PBC calls for law minister's removal over controversy surrounding former AG's remarks

Updated February 22, 2020


Law Minister Farogh Naseem had denied having prior knowledge about the former attorney general's intention to make those remarks. — DawnNewsTv
Law Minister Farogh Naseem had denied having prior knowledge about the former attorney general's intention to make those remarks. — DawnNewsTv

The Pakistan Bar Council (PBC) on Saturday urged Prime Minister Imran Khan to "expel" Law Minister Farogh Naseem from the federal cabinet in the "larger national interest" after the controversy over remarks by former attorney general Anwar Mansoor Khan against Supreme Court judges.

Khan had resigned as attorney general on Thursday at the PBC's demand for leveling allegations against some members of the Supreme Court bench hearing petitions challenging the filing of a presidential reference against Justice Qazi Faez Isa.

Following his resignation, Khan had said the government knew about the remarks he was going to make in the SC that eventually cost him his job as the country's top law officer.

On the other hand, Naseem had denied having prior knowledge about the former attorney general's intention to make those remarks.

In a statement, PBC Vice Chairman Abid Saqi said: "Submitting to the demand of the PBC and the legal fraternity, Khan's decision to resign [...], withdraw his controversial and uncalled for statement made on Feb 18 during the hearing of Justice Isa's case [...], and tendering an apology to the apex court, are welcome and appreciable steps."

The PBC statement maintained that after statements made by the former attorney general in the media explaining that the government was fully aware of his remarks is "gravely alarming and reflects the nefarious designs of the government to bow down the judiciary".

The PBC also called for a probe against the law minister by a judicial commission, calling Naseem to be the "mastermind of a conspiracy against the judiciary".

"Needless to add that his past amply reflects that instead of believing in the supremacy of the Constitution, the rule of law, democracy and civil authority through democratic process, he always takes pride to support and serve the undemocratic forces in power," the statement read.

"As the role, conduct and activities of the law minister, aimed at undermining the independence of the judiciary and continuity of democratic process of government as per the Constitution, are against the national interest and thus are earning a bad name for the incumbent government," the statement added.

Khan insists govt was aware

Speaking to DawnNewsTV's Newseye, Khan after his resignation as AGP had said: "Everyone knew what I was talking about and everyone knew what statements I would make. So to now make the assertion that I was speaking on my own would be incorrect."

When asked if it was an independent decision to use the information in court, the attorney general had admitted that it was his discretion to share that information.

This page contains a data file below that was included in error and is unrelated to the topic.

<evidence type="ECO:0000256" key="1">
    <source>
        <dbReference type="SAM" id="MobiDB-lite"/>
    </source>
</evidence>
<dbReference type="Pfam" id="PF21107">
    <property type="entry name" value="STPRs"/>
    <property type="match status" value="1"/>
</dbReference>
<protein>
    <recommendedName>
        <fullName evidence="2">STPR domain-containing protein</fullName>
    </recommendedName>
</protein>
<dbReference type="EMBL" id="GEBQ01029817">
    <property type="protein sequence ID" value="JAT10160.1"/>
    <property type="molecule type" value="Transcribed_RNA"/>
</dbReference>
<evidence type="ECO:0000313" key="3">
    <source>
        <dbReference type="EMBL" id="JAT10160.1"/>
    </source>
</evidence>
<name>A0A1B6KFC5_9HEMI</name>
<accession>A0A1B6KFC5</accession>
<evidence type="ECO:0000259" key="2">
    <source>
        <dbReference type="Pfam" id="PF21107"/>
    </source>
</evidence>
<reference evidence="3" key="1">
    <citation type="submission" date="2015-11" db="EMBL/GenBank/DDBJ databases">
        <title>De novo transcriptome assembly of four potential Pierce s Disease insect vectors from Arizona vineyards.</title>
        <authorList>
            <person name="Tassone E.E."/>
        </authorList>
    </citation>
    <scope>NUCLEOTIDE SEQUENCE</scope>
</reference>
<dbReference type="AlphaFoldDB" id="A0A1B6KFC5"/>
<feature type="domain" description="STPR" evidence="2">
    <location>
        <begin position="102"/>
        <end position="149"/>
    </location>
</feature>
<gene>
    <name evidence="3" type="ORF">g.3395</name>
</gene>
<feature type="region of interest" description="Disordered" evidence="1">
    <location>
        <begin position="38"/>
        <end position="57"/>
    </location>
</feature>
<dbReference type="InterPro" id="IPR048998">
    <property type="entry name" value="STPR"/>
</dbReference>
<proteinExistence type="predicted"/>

Speaking on GeoTV's Aaj Shahzeb Khanzada kay Sath, Nasim had said: "This is a lie. We did not have any knowledge about what he was going to say [...] It was his own argument and he said it on his own. The government has nothing to do with anything he said and we did not know about it either. You tell me; if the government really knew what he was about to say, would we have let him say it?"

Naseem, when asked if he spoke to the attorney general after the remarks were made, had said: "When a lawyer is making his arguments in a court, they do so without consulting others. We could not interrupt him and so when we heard it, we were shocked and could not understand what he was saying.

"The bench cross questioned him extensively and he withdrew his statement. And by the way, he withdrew the statement himself. We gave him no such instructions. And remember, I was not sitting there as the law minister, I was sitting there in my personal capacity," Naseem had added.

Speaking to ARY News in the show Powerplay, Khan had contradicted Naseem’s statement and had said: “They were all present and were aware of everything. And when I gave that statement, they appreciated me for it. And later when we came out, both of them [Naseem and Special Assistant to the Prime Minister on Accountability Barrister Shahzad Akbar] came to my room and nothing was said. They did not say that I should have not said what I said.”

He had further said that “discussions were held” with both Naseem and Akbar before the statements were made in court. Khan, however, admitted that he had never spoken to Prime Minister Imran Khan about the matter.

When asked by the show’s host if he was consulted during the investigation of the reference against Justice Isa or when “a private firm was hired to spy on the Justice’s family”, Khan had said:

“No. In fact, I did not know about it at all. I was unaware of what happened, when it happened or what did not happen. I only received the final draft of the reference and all they asked me was whether I would pursue the case in front of Supreme Judicial Council and I responded to them by saying that it was my duty to proceed with the matter as Attorney General for Pakistan.”

To clarify, the show’s host had asked Khan: “Are you saying that the attorney general was not consulted regarding the investigations and the hiring of private investigators? Was your legal counsel not sought?"

To this, Khan had said: “I was not consulted at any stage. I was only given the final draft and was asked if I would proceed with the case and I said yes because it was my job as attorney general.”

Khan had also contradicted claims from the law ministry that it had asked for his resignation.

“They [the ministry] should come clean about what I said to them or what they said to me when I met them [after making the statements in court],” Khan had added.